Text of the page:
Nuclear Family Essays (Examples)

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Family Systems Therapy Strengths and

Words: 899 Length: 2 Pages Document Type: Essay Paper #: 27485534

Bowen therapists would respond that all members of the family unit share the same emotional 'skin' in a unique fashion. ithin today's cultural context, because the nuclear family is given such importance, it often must be subject to particular examination. But "each concept in Bowen theory applies to nonfamily groups, such as work and social organizations. The concept of societal emotional process describes how the emotional system governs behavior on a societal level, promoting both progressive and regressive periods in a society" (Societal emotional process, 2009, the Bowen Center). Bowen theory ultimately does take a macro view, and sees the family system as interlocked in a series of family systems that make up a society.

Thus family systems therapy does allow for an analysis of an extended family, when these relationships are sufficiently impactful upon the individuals. The therapy analyzes multigenerational influences upon the family's collective psyche. It examines how…… [Read More]

Works Cited

Bowen theory. (2009). The Bowen Center. Retrieved August 24, 2009 at http://www.thebowencenter.org/pages/theory.html

Differentiation of the self. (2009). The Bowen Center. Retrieved August 24, 2009 at http://www.thebowencenter.org/pages/conceptds.html

Nuclear family emotional system. (2009). The Bowen Center. Retrieved August 24, 2009 at http://www.thebowencenter.org/pages/conceptnf.html

Societal emotional process. (2009). The Bowen Center. Retrieved August 24, 2009 at http://www.thebowencenter.org/pages/conceptsep.html
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Families in a Global Context

Words: 3276 Length: 7 Pages Document Type: Essay Paper #: 31534598

As one commentator notes; "What this adds up to is, in my view, a significant shift in the balance of work and family life. oles are changing, the nature of care is changing, and the stress related to juggling the balance is increasing (Edgar, 1997, p. 149)

A number of statistics also help to outline the nature of the family structure in a developed economy like Australia. In terms of workforce participation, the figures are as follows: "….86% for fathers and 56% for mothers in two-parent families, and 65% for male and 43% for female sole parents"(Edgar, 1997, p.151). This is also indicative of a shift in the role of the female as solely a homemaker. "In 1993, 53% of couples with dependent children were both employed & #8230;" (Edgar, 1997, p. 151). Therefore, there are still imbalances and disparities in terms of the family structure and this is a…… [Read More]

References

Anderson, G.L. (Ed.). (1997). The Family in Global Transition. St. Paul, MN: Professors

World Peace Academy. Retrieved October 1, 2009, from Questia database: http://www.questia.com/PM.qst?a=o&d=59215755

Baile, S. (1990). Women and Health in Developing Countries. OECD Observer, a (161),

18-20. Retrieved October 1, 2009, from Questia database: http://www.questia.com/PM.qst?a=o&d=98938035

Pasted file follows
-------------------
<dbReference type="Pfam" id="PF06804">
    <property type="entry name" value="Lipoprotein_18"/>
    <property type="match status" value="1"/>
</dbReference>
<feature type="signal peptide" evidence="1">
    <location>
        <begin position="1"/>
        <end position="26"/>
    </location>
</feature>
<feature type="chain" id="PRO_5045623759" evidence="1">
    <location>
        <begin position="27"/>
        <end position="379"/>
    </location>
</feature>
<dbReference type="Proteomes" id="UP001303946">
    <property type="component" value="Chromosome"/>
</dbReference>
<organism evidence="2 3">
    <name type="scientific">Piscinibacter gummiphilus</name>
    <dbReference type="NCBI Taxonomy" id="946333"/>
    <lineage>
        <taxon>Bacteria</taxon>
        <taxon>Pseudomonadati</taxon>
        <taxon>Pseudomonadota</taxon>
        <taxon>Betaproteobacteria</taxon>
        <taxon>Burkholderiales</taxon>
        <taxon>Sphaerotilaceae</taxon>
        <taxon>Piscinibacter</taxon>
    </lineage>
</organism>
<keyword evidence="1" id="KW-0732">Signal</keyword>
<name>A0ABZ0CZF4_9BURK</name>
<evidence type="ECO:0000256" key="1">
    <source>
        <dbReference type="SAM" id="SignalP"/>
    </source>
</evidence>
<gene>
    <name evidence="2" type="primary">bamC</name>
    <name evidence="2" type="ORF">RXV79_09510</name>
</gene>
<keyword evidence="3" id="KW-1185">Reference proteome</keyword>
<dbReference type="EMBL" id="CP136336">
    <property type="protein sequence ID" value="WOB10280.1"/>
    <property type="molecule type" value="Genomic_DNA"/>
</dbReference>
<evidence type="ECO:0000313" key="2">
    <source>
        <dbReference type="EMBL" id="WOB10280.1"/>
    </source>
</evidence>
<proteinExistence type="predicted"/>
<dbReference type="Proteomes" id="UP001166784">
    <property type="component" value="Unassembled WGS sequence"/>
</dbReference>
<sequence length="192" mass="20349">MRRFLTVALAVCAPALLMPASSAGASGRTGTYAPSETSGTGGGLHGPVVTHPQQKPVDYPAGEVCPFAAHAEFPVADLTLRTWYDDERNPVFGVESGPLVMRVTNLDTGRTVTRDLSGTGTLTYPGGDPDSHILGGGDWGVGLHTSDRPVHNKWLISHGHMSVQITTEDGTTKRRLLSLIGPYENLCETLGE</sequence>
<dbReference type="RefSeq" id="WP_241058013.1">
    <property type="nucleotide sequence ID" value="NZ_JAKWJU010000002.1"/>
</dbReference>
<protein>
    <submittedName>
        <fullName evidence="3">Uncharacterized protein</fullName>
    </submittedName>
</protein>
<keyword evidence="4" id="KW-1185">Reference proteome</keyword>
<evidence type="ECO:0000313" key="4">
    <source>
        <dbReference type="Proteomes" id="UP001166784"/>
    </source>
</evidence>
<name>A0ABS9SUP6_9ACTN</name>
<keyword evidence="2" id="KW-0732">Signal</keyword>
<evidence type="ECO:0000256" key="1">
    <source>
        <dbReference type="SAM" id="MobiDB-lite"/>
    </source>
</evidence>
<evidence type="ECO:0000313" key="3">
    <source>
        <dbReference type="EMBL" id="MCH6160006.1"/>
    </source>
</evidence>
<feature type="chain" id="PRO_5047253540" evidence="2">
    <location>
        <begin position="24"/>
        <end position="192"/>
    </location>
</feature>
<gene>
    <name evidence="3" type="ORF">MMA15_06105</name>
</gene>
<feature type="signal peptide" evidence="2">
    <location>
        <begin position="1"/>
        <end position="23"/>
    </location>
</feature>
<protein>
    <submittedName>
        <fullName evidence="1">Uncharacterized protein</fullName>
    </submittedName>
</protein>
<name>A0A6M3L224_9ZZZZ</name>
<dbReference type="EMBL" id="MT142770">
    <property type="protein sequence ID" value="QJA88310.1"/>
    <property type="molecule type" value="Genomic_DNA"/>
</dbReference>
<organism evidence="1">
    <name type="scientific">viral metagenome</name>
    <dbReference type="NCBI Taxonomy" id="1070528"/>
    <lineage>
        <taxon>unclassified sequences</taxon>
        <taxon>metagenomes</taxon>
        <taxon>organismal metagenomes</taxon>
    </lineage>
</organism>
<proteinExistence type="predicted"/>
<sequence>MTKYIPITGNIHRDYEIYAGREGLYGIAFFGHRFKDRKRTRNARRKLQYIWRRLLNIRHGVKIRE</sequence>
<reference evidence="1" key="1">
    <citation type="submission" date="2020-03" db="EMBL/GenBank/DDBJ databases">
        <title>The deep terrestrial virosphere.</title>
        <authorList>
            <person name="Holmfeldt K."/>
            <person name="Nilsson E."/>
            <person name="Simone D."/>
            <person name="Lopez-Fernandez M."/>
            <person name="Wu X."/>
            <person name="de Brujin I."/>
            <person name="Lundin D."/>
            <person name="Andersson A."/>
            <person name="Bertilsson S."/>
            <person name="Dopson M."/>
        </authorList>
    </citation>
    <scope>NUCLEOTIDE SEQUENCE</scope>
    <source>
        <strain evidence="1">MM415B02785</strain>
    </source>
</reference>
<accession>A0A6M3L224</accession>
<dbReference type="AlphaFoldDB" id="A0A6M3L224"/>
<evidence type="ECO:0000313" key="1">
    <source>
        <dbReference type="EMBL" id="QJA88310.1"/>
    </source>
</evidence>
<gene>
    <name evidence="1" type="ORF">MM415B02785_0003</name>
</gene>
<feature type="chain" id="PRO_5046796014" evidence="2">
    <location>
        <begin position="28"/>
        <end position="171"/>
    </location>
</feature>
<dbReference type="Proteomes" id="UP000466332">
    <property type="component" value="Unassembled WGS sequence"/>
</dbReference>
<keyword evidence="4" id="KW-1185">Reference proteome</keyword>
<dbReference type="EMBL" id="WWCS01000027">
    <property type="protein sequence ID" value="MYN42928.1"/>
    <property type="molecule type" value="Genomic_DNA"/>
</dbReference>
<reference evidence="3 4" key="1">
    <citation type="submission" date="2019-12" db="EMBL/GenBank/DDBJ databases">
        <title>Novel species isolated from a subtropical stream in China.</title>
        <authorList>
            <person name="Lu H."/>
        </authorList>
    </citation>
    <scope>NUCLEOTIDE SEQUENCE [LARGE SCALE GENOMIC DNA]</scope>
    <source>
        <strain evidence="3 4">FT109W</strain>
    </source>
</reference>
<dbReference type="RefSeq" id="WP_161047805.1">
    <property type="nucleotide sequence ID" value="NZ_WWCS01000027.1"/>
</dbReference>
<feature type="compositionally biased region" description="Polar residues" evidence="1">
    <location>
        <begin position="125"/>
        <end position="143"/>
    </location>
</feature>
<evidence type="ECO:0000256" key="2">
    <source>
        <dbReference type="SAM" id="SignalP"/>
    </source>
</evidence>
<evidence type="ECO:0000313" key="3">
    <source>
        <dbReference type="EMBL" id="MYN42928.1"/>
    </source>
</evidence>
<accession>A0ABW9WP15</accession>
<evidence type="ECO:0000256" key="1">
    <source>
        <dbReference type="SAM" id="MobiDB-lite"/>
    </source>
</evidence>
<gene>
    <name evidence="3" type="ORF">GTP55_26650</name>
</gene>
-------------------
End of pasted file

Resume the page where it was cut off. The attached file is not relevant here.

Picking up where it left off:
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Family Social Policy What Are the Different

Words: 634 Length: 2 Pages Document Type: Essay Paper #: 29382386

Family Social Policy

hat are the different ideological approaches to family social policy…how are they different?

Canada has traditionally taken the position that the responsibility for keeping a family intact is a private issue, not a public / governmental issue, according to Module 9. In terms of the ideological approach to families, the Module 9 explains four strategies.

Familialism is the approach taken in Canada for heterosexual family values; this approach supports women staying home to raise children and men getting jobs outside the home. Any struggles the family may have (money, marriage difficulties) are to be kept within the family.

Liberal Feminism differs from Familialism in that men and women have an equal basis for respect, both in the workplace and at home, but especially in the workplace. This ideology does not suggest that women should be raising children, staying home, and being homemakers. That typical role for a…… [Read More]

Works Cited

McDaniel, Susan A. (2007). Families, Feminism, and the State. In Power and Resistance.

Nova Scotia: Fernwood Publishing.

Module 9. Family and child Welfare Policy.
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Family Ecology the Family Is

Words: 2218 Length: 8 Pages Document Type: Essay Paper #: 95376770

It also varies with urban or rural residence. Urban households commonly earn more and enjoy a higher standard of living than rural households. The allocation for food spending corresponds to the biggest part of the family budget. However, as family income increases, the share in food in consumption expenses generally drops. This is most likely because of the popularity of "fast foods" nowadays.

Socialization Process

The process of socialization takes a lifetime whereby the individual acquires the established beliefs, values, sentiments, norms and behavior of his group and society. It is through socialization that the individual becomes a functioning member of his group. It is also through this process that values, customs and beliefs are passed on from one generation to the other.

Because of the significance of early experiences and primary relationships, the family remains to be the most important socializing agent in the child's life (Davidson and Moore,…… [Read More]

References

Bellah, R.N. (1970). Beyond Belief. New York: Harper & Row.

Berger, P.L. (1963). Invitation to Sociology: A Humanistic Perspective. New York: Doubleday.